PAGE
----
How can I manage my panic attacks?
Q: I am a 27 years old married woman and used to get panic attacks while travelling alone or in a public place . I used to get stressed over my exams at school and get nervous many times. Currently, I am pursuing a Masters’ degree and 20 days back I had a presentation at my college. I was totally stressed and felt all the physical symptoms like upset stomach, diarrhoea, shakiness, feeling extremely cold even at normal room temperatures, etc. From that day, I couldn’t get enough sleep and started waking up in the middle of the night without knowing where I am. I often hear strange sounds and feel as if somebody is constantly watching me. This thought doesn’t leave my mind and is disturbing me round the clock. I checked with a psychologist and he prescribed me Celexa and Trazadone. My sleep is ok now but when I am awake, all I feel is why I am in this body? How come I can’t get out of this? I think it as an ordeal to manage my body. I don’t feel suicidal and want to be just my old self. This condition has severely disrupted my day-to-day life, my relationships with close family members and my studies. Please help.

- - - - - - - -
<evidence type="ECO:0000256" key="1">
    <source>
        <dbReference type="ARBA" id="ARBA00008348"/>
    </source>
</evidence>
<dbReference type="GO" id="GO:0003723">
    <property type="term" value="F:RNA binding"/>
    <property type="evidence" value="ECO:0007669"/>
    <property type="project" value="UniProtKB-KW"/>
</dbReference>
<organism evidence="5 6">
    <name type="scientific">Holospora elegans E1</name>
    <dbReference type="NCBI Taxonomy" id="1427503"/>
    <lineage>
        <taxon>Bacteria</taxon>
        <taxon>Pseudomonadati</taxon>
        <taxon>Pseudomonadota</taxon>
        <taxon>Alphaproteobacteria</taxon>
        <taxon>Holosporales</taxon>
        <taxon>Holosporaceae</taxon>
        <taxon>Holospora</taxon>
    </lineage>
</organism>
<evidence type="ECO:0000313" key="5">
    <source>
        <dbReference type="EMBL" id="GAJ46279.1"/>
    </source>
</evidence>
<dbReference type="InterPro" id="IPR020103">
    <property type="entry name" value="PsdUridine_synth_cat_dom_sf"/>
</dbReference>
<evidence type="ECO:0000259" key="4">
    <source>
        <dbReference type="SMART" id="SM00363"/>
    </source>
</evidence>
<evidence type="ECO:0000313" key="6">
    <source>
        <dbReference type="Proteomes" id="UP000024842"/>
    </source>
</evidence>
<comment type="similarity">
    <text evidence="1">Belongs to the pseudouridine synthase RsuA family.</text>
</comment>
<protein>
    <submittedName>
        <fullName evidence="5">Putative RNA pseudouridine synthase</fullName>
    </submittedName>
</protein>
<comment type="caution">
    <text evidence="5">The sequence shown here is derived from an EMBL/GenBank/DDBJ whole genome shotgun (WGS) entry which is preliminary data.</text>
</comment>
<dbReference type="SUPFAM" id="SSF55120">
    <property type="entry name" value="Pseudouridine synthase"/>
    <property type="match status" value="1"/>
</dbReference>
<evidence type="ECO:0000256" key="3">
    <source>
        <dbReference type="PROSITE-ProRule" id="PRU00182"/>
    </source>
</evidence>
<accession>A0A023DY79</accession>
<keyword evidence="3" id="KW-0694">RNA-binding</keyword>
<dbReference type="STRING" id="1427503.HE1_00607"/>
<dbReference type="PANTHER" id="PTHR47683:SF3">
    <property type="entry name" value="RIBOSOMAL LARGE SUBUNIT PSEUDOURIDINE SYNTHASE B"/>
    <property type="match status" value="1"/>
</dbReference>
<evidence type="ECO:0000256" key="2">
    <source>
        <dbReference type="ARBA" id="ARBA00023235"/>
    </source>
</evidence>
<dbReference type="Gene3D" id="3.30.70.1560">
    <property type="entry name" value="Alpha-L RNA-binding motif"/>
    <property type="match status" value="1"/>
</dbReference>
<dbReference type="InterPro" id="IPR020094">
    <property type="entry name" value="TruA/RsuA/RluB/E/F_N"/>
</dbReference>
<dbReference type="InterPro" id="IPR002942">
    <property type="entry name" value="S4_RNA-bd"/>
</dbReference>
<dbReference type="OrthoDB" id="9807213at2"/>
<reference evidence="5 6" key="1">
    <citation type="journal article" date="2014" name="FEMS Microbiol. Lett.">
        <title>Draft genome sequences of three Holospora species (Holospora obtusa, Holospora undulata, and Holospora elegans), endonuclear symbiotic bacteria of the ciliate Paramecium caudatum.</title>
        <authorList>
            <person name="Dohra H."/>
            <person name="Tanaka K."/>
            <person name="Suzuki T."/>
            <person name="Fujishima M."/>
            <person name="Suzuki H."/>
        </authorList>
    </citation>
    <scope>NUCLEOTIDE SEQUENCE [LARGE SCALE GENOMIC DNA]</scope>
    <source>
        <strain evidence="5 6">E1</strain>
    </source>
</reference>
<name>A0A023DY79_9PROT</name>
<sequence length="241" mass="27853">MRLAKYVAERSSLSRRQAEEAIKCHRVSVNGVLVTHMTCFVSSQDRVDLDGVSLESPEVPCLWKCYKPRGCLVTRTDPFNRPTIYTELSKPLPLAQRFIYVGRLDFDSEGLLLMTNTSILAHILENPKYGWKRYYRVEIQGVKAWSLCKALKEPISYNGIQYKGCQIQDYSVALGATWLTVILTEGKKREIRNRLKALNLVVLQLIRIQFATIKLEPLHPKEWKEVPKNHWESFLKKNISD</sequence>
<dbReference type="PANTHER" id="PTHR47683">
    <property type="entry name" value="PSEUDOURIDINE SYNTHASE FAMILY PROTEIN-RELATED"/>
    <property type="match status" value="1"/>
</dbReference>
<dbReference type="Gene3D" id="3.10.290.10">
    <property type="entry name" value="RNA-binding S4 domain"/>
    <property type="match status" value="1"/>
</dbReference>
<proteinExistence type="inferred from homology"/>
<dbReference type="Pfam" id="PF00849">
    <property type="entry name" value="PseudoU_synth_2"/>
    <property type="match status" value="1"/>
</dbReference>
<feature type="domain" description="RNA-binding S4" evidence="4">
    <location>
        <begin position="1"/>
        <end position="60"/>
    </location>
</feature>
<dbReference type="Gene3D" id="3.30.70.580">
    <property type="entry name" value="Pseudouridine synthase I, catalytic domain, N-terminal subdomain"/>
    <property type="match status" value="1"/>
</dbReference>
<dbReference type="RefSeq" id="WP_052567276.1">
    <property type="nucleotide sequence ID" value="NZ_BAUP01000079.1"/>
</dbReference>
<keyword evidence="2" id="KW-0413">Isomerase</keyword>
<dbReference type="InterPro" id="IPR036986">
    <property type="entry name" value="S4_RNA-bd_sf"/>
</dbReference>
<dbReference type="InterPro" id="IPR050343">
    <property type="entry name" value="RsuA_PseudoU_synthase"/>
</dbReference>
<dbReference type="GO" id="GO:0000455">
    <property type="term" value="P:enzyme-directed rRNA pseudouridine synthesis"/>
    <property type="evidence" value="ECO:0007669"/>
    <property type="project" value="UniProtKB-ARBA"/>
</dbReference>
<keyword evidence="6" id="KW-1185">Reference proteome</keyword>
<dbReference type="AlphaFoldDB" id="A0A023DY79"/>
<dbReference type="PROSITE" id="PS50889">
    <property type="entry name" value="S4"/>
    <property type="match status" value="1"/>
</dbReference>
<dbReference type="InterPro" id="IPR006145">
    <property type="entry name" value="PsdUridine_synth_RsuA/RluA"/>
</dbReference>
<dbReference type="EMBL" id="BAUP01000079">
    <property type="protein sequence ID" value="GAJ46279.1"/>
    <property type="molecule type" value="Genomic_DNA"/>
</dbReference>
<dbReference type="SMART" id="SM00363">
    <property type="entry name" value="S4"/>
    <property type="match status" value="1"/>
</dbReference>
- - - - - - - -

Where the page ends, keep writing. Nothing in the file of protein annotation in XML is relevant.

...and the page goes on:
A:It is clear from your query how terribly distressed you are. I am glad you had an opportunity to consult a mental health professional. The medicines should help you but you will need to be patient as these are often slow acting. In the meantime you need to recognise these thoughts as symptoms of your condition rather than real or significant thoughts. Your best bet is to use methods of distraction to reduce the amount of time you spend focusing on these thoughts. Also try and include regular exercise into your routine as there is enough evidence to suggest that exercise has a positive effect on mood. Try these steps for a few weeks and hopefully this along with the medication will help. Is there some way in which you can get some counseling? You are likely to benefit from regular sessions that will help not only in getting past this episode but also explore reasons for the breakdown. You can then work on these issues with a view to reduce risk of similar episodes recurring in the future.